Posts Tagged ‘DXA’
DXA is very good at determining Bone Mineral Density (BMD), provided you look at the images and over-read the computer. DXA alone is less good at predicting Fracture Risk. But, Fractures are what we want to avoid.
At the International Society for Clinical Densitometry (ISCD) meeting this week, we will discuss the other modalities, which supplement DXA to obtain greater accuracy. Vertebral Fracture Assessment (VFA) helps evaluate bone quality. FRAX was specifically designed to predict Fracture Risk. QCT (Quantitative Computerized Tomography) has been added in recent years as an alternative to DXA.
ISCD will discuss adding TBS (Trabecular Bone Score), Hip Structural Analysis, Hip Axis Length, and uses of Central CT. We are constantly pushing toward our goal – Prevent Fractures.
Preventing Fractures is not just DXA. Get a Complete Bone Health Evaluation.
Take Control of your future. Check your bone health.
Jay Ginther, MD
Sometimes a person breaks a hip first, then they fall. This happens a lot more often than we realize. When the break is just below the ball of the hip, the fracture may have come before the fall. Moreover, that Fragility Fracture may have gradually developed over days or weeks.
How is it possible that a person does not realize that the hip is gradually crumbling? We call it a Stress Fracture when a crack gradually developes. Small cracks gradually getting bigger are usually not recognized until they are completely across the bone and it breaks, causing the patient to fall. Why?
The aching pain of a stress fracture is often too gradual to distinguish from arthritis pain until the break is complete and the whole bone collapses. The best way to see this process is to watch a video of the I-35W bridge collapsing in Minneapolis on 1st August 2007. http://search.yahoo.com/search?ei=utf-8&fr=aaplw&p=i35w+collapse Tiny cracks slowly developed in the steel until one day……..THUD!
How can you detect who is at high Hip Fracture Risk? A very low DXA T-score, especially in the spine, is a good indication. But DXA often fails if the spine is already crumbling or has arthritis. A better indication is Vertebral Fracture Assessment (VFA). Looking at the spine from the side, Vertebral Compression Deformities can indicate crumbling spongy bone in the spine before the spongy bone in the hip also crumbles.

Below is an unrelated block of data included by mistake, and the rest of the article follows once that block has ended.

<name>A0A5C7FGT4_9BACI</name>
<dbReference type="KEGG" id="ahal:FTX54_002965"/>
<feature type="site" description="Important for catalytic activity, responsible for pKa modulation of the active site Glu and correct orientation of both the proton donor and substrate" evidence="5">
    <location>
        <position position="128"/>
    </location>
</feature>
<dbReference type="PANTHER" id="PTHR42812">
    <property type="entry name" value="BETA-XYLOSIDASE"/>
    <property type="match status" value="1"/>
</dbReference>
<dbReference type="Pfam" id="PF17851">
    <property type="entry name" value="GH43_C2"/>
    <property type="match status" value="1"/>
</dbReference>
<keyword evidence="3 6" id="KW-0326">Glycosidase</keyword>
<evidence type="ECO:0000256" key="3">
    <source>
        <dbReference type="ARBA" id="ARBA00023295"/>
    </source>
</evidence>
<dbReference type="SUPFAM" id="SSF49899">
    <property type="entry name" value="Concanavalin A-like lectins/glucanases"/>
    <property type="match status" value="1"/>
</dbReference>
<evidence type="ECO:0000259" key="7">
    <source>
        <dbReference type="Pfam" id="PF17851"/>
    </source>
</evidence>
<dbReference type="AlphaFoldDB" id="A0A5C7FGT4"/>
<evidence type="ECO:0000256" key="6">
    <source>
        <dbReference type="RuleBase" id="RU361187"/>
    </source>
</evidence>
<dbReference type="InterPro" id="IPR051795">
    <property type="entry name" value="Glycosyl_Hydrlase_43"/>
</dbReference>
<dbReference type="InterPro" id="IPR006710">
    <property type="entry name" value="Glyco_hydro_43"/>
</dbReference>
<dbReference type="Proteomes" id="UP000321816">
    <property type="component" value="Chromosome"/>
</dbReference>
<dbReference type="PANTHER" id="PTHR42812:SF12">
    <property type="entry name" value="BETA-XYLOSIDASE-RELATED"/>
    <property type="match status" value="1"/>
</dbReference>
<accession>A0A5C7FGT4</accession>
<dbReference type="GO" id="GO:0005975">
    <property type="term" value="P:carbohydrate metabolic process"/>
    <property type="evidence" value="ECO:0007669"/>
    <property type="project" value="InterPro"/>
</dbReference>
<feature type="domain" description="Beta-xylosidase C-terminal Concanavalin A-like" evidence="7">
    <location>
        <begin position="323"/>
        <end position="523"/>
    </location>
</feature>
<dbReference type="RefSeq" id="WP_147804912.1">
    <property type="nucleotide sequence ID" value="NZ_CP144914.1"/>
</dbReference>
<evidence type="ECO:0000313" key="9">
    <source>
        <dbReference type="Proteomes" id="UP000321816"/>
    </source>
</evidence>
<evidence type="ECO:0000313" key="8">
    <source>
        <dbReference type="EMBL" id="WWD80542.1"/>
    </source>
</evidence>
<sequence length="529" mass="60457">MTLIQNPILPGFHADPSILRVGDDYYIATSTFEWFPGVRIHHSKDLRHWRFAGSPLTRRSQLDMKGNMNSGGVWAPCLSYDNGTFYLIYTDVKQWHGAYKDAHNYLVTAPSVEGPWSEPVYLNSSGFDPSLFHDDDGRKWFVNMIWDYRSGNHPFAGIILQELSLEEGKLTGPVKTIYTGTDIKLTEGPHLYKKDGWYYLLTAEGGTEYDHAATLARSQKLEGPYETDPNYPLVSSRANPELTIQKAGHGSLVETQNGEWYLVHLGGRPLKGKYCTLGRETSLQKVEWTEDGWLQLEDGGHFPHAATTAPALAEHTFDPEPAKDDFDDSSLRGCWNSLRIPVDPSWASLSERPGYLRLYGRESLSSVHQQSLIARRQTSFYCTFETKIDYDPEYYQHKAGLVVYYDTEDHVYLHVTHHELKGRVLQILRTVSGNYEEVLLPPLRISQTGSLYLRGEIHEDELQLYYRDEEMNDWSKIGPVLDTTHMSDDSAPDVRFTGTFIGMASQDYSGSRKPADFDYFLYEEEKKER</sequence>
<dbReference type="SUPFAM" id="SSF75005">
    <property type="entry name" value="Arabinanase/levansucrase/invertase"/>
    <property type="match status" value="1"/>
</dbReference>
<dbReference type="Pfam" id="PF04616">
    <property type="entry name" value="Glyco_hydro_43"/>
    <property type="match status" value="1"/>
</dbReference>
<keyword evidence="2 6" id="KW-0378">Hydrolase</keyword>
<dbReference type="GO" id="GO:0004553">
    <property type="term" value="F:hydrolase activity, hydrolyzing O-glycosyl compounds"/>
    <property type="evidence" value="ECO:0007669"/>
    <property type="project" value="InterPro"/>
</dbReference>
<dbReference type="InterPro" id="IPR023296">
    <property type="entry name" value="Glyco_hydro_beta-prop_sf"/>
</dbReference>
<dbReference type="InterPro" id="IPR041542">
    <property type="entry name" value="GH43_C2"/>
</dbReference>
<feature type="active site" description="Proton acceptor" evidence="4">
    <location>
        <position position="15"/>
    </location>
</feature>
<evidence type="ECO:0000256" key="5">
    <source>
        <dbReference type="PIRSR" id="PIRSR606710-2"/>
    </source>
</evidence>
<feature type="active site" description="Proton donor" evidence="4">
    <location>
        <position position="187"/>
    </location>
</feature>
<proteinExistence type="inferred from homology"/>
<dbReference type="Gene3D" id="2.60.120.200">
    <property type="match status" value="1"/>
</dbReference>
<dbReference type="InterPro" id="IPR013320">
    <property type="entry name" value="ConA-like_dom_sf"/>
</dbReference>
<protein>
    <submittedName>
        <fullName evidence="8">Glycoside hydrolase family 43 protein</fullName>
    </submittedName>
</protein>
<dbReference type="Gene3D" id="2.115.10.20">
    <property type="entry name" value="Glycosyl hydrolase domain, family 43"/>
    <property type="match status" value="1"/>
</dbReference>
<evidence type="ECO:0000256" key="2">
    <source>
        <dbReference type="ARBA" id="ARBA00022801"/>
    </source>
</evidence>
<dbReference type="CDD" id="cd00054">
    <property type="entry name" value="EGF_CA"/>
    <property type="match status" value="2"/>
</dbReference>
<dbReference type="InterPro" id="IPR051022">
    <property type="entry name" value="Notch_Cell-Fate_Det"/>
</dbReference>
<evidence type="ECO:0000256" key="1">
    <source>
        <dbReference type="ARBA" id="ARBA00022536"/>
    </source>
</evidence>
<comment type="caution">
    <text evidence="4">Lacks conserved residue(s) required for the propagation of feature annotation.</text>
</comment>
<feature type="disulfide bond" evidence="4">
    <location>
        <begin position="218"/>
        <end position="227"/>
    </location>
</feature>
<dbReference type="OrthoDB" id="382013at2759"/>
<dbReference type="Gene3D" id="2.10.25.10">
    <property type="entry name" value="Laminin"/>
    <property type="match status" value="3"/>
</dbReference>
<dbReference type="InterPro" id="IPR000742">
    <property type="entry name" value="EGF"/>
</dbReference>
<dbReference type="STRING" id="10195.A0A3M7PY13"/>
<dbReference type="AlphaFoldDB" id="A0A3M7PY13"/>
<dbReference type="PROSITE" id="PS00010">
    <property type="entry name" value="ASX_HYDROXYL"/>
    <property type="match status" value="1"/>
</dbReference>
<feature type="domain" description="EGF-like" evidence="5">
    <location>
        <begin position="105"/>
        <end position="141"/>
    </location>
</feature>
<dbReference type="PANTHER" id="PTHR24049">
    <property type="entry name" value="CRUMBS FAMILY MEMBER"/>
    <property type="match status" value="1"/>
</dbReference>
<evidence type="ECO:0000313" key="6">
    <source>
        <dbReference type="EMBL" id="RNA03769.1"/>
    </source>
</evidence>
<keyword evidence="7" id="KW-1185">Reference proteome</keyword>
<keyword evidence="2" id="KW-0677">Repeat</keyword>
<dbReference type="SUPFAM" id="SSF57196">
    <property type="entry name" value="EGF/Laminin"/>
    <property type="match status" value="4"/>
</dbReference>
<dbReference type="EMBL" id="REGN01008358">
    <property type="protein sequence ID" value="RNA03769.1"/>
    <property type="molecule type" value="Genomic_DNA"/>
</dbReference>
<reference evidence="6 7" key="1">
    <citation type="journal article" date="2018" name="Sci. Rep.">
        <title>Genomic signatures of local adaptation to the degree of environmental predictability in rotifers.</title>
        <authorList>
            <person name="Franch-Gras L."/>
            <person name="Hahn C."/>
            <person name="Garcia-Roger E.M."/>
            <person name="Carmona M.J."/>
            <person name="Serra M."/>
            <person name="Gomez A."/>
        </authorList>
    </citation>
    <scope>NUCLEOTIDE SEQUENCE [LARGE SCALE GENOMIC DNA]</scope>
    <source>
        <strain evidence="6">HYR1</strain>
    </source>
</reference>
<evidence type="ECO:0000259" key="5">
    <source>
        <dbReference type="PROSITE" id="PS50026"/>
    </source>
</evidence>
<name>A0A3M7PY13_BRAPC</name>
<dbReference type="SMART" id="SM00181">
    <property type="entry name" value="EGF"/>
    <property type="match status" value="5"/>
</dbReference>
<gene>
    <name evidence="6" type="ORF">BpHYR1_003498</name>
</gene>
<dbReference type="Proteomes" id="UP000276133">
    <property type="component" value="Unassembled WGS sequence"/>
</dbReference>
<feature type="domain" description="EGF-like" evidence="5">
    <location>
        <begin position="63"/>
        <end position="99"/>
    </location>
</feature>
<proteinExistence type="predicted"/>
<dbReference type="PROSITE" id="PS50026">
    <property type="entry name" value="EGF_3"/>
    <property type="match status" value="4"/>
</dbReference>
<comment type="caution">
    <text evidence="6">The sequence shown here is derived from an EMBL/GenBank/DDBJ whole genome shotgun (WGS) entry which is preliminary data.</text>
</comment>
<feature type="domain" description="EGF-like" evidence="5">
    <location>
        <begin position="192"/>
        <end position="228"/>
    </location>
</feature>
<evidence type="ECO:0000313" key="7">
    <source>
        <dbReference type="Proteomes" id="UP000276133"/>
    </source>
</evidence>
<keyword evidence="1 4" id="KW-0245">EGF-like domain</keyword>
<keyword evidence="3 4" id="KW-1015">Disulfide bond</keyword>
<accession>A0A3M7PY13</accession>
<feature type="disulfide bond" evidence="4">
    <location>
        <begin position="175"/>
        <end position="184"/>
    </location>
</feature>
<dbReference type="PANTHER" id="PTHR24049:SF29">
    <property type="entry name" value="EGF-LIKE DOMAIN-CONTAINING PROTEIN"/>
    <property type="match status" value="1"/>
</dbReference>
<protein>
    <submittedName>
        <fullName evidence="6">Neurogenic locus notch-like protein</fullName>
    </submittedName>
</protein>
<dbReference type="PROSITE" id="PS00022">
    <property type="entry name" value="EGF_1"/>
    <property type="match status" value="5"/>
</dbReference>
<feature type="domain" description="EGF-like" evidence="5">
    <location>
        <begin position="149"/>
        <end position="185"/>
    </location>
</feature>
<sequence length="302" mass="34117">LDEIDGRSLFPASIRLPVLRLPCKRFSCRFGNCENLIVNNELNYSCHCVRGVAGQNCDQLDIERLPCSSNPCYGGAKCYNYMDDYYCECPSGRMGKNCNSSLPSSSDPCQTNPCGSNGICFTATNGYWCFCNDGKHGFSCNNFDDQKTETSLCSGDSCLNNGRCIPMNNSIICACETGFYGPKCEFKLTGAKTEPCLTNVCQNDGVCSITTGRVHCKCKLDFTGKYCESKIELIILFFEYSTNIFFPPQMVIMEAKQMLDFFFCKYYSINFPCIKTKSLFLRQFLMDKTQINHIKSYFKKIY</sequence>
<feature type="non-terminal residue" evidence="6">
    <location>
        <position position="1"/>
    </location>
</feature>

Know where you stand. Get a Complete Bone Health Evaluation. Take Control of your future.
Jay Ginther, MD
Wrong Question! What you should be managing is Fracture Risk. If you only look at Bone Mineral Density (BMD), you miss the chance to decrease Fracture Risk in the overwhelming majority of people.
85% of the women who Fracture have a DXA score of “osteopenia” or even “normal”. Keeping their bone density at “only osteopenia” does them no favor. So how can you manage Fracture Risk?
Fractures are NOT FUN. Not something you want to repeat. Any fracture is a Bone Attack. It is a warning that you probably have Bone Health issues that can be improved. Get a Complete Bone Health Evaluation and work to prevent a second fracture. Most people can succeed in preventing that second fracture.
I see many individuals who have had a first fracture. Often the DXA, BMD, and T-score are not that bad. I even see many who have good DXA test scores. But they still fractured with relatively minor trauma. They proved that they have increased Fracture Risk. Why?